Skip to main content

Harvey Smith says you'll need to play Dishonored 2 twice to understand it

The open-ish design of Dishonored makes it very replayable, and Dishonored 2 doubles down on that, literally, with the inclusion of two distinct protagonists, Emily and Corvo, each with unique abilities and style of play. But Arkane co-creative director Harvey Smith says replays of the new game will be about more than simply playing with different powers, telling Finder that players will need to go through it twice simply to “understand” it. 

Dishonored 2 will begin from Emily's perspective, but eventually come to a “branching moment” where the player will choose to either stick with her or become Corvo for the rest of the game. “Every time you play Dishonored 2 it is different as you find different paths, buy different powers, go high or low chaos and play as Corvo or Emily. Also, when The Outsider offers you his mark, you may say no,” Smith said. 

“Previously some people played [the original Dishonored] once, some people played many times, but in Dishonored 2 there is even more reason to play it again,” he explained. “And I think players won’t understand Dishonored 2 till they play it twice, because there is so much overt conversation that you can miss, and lore to read and even just understanding the environment’s impact on the storytelling. Plus, there are all these powers and you don’t get enough runes to buy all of them; you can’t even buy half of the powers in one playthrough.”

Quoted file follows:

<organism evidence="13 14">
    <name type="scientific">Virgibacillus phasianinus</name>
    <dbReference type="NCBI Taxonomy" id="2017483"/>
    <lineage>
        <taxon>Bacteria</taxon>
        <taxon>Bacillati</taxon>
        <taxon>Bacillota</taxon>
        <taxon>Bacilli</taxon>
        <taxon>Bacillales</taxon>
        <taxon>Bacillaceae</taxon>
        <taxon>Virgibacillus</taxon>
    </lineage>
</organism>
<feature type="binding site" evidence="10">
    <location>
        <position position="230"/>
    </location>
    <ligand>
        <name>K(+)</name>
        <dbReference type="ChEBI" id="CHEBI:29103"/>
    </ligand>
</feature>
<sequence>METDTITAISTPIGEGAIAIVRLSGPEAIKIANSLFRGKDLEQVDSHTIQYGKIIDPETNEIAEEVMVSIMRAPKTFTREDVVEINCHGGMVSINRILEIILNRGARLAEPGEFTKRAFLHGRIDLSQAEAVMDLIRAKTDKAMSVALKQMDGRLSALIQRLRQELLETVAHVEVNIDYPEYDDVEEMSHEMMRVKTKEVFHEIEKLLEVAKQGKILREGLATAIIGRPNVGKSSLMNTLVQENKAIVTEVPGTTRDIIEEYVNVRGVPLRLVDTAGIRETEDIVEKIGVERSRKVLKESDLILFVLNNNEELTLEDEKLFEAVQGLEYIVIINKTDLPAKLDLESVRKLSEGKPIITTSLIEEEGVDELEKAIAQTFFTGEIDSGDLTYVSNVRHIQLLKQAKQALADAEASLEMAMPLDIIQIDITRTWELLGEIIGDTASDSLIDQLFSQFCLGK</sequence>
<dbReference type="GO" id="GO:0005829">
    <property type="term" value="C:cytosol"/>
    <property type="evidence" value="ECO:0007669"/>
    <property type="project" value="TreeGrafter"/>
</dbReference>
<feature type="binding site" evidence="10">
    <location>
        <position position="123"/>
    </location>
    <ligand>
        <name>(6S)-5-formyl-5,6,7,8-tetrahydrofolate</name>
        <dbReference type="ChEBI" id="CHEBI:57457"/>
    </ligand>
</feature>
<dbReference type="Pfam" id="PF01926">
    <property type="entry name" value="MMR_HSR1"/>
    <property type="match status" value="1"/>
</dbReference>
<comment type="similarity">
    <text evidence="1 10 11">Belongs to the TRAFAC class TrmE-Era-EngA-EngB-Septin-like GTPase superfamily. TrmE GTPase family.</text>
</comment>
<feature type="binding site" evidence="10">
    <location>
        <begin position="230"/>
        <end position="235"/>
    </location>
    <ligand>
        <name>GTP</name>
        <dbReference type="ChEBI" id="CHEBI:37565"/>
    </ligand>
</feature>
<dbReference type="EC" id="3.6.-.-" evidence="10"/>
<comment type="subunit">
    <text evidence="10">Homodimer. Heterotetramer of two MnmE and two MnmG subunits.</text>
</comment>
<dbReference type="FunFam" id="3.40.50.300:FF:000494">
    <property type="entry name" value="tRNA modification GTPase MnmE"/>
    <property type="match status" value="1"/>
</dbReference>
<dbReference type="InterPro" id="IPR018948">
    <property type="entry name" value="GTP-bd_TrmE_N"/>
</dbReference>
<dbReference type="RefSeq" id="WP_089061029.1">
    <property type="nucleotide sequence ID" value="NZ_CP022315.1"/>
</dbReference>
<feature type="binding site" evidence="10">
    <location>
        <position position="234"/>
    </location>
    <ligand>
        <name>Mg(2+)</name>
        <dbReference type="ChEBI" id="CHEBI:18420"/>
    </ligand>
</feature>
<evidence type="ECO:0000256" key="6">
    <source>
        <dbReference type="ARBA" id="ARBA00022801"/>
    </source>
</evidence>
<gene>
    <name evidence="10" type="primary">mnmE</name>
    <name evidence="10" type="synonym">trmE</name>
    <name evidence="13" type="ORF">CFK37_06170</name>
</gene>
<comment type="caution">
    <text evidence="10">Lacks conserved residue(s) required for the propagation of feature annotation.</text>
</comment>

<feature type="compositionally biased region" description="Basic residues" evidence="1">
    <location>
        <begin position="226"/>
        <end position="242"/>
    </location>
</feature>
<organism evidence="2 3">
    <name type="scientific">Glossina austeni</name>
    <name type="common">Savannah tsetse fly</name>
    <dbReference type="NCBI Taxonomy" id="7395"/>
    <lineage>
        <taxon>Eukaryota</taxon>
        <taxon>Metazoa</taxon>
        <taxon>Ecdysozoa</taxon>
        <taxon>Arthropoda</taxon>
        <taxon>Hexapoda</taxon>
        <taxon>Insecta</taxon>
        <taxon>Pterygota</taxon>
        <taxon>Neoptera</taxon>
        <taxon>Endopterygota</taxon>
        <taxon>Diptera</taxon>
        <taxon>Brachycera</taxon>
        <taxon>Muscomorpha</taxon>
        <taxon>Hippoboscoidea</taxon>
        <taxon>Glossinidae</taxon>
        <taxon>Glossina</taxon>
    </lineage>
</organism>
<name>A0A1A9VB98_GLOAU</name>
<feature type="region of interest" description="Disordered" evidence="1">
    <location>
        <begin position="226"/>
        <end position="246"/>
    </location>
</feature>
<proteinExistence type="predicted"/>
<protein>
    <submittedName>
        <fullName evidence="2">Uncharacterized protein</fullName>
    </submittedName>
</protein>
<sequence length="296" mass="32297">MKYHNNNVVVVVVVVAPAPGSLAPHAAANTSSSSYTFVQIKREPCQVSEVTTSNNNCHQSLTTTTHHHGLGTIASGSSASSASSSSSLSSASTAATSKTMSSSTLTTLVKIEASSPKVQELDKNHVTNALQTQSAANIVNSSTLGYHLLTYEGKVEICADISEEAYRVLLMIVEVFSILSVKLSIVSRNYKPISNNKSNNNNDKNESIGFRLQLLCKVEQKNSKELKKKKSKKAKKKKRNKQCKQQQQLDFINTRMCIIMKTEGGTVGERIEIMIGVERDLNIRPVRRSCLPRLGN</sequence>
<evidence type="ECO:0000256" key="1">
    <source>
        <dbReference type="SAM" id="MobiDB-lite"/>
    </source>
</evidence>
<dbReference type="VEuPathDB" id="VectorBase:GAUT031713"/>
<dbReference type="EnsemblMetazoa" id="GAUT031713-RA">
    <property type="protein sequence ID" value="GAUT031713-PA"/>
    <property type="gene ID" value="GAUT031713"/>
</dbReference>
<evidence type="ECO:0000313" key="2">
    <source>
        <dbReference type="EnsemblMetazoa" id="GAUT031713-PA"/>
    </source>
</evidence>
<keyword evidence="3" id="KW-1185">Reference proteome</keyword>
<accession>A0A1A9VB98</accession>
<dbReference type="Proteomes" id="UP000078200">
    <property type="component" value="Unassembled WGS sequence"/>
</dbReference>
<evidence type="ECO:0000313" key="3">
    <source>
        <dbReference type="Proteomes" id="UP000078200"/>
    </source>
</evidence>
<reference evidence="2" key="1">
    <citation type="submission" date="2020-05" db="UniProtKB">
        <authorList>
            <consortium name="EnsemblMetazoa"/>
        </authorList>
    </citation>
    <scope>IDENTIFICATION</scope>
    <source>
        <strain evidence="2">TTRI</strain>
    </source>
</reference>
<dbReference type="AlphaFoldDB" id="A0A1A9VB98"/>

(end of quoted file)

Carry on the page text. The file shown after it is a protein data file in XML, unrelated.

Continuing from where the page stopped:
My hope is that “understand” in this case is shorthand for developing a firm and deep grasp on the minutiae of the Dishonored game world, rather than, you know, “understanding” what's going on. I'm reasonably confident that it is—Smith and his cohorts at Arkane have a pretty good idea of what they're doing, after all—but I'm not a replayer, and so the idea of having to go through a game multiple times to catch crucial information or plot-points is a little off-putting.

Dishonored 2 comes out on November 11. Thanks, VG247.   

Andy Chalk
Andy covers the day-to-day happenings in the big, wide world of PC gaming—the stuff we call "news." In his off hours, he wishes he had time to play the 80-hour RPGs and immersive sims he used to love so much.